Alumni Q and A with Joseph Stegall

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stegall and familyQ: Tell us about your ministry and family.

A: About six years ago, I helped plant Providence Baptist Fellowship in Nolensville, Tennessee, where I serve as the lead pastor. My wife Sara and I have four girls, Hayley, Claire, Keira and Eden. Eden is our little miracle baby, she has Down’s Syndrome and had some massive medical issues early on, but by God’s grace, she’s doing really well now. Experiencing this trial has actually become a big part of our ministry because suffering is a reality for everyone, but until you actually walk through it you don’t really have any “street cred.” Eden has changed that.

Q: Why Southeastern?

A: First, Dr. Akin came to a church in Atlanta soon after I had graduated from Georgia Tech and spoke at a worldview conference. Secondly, there is a feeling on campus that everyone is family. The theology is solid, the people are missional, but the community was huge for us, especially moving to campus already having one child.

Q: What was your most influential moment at Southeastern?

A: While it doesn’t have to do with a particular class or chapel speaker, living in seminary housing really taught me what gospel community looks like and what it is like be known by others and to know others. This has affected how we do community at Providence.

Q: What is the greatest joy that you have as a pastor?

A: Seeing people go from death to life. Seeing peoples’ eyes opened to salvation and to the glory of God. Even for believers, seeing peoples’ eyes opened to a deeper grasp of the greatness of God is a huge joy.

Q: What challenges do you face as a pastor?

A: Definitely balance. Being a husband, being a father and being there for all four of my children, along with being a pastor—that’s a challenge. One of the challenges we’re facing right now is that we’re planning out how to plant our first church. We know the Lord wants it, but saying we need to plant a church and actually doing it are two completely different things.

Q: What advice do you have for current and future pastors?

A: Stay close to the Lord and His Word. Don’t let your walk drift. Be faithful in the small things. Work really, really hard. Die to yourself daily.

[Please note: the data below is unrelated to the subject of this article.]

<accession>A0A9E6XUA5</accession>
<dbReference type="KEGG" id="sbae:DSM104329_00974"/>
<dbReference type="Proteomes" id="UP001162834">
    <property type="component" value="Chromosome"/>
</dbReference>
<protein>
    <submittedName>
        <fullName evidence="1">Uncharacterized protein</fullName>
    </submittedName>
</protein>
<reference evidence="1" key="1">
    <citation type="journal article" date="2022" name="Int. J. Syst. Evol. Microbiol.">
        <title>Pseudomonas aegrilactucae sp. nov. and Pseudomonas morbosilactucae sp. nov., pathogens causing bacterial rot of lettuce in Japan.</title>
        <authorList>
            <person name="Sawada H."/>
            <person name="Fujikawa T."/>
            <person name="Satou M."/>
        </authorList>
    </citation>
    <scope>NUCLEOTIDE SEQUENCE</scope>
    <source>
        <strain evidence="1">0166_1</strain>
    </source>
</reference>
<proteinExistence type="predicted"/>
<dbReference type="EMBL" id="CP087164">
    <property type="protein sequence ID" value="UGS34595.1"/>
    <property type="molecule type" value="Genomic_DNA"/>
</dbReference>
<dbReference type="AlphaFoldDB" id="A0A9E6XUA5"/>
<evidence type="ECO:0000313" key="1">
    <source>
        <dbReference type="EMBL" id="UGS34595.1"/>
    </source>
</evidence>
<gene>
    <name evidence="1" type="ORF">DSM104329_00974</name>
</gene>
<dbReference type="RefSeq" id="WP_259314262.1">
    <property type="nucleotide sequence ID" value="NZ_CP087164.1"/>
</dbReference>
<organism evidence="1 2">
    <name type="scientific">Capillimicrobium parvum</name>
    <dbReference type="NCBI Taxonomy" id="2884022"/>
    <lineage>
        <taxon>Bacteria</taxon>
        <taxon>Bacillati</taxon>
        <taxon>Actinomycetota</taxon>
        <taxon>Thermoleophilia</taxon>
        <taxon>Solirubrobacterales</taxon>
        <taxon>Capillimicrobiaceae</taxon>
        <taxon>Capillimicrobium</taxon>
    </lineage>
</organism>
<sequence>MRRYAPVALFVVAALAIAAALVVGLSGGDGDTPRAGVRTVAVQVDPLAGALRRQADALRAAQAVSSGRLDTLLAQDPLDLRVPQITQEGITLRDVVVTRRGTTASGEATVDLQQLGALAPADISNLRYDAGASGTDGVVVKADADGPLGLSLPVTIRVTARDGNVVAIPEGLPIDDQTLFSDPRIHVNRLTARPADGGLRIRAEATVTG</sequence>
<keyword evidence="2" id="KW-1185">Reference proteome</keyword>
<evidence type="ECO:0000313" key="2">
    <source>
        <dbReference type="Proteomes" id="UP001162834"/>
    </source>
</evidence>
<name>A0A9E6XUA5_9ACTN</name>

Q: What do you enjoy doing in your free time?

A: I love to date my wife. I love to play with my kids. As a former Yellow Jacket track athlete, I still love to run. A friend and I also like to hike sections of the Appalachian Trail.

Q: What was your favorite class or professor at Southeastern?

A: I took a number of great classes, and I soaked everything up like a sponge because I didn’t have an undergraduate degree in biblical studies. The most formative class was theology. The most practical class would have been biblical exposition.

Q: What is one book that everyone should read?

A: “God is the Gospel” by John Piper because it shows the beautiful reality that what we get in the Gospel is God himself. We don’t just get the things He can give, but we get the Creator-God of the universe as our Savior, as our Lord, as our Father and as our friend.

Q: What has God been teaching you lately?

A: The Lord has been reminding me of His majesty, His holiness and His “bigness.” Nothing is out of His control. He is massively in control of every atom in the universe. He is a God big enough to accomplish His good plan despite my failures, and that’s really freeing.

Q: Southeastern is known as a Great Commission seminary, how did Southeastern prepare you to be a Great Commission pastor?

A: Southeastern helped me go from thinking about the Great Commission from a worldwide missions standpoint as if that was something that other people do to realizing that it’s something we’re all called to do. Dr. Akin said all the time, “Don’t ask yourself, ‘Why should I go?’ Ask yourself, ‘Why should I not go?’ And if you can’t answer that, well maybe you need to go.”

This has led us to be a church that supports the Great Commission, whether we’re praying, giving or going

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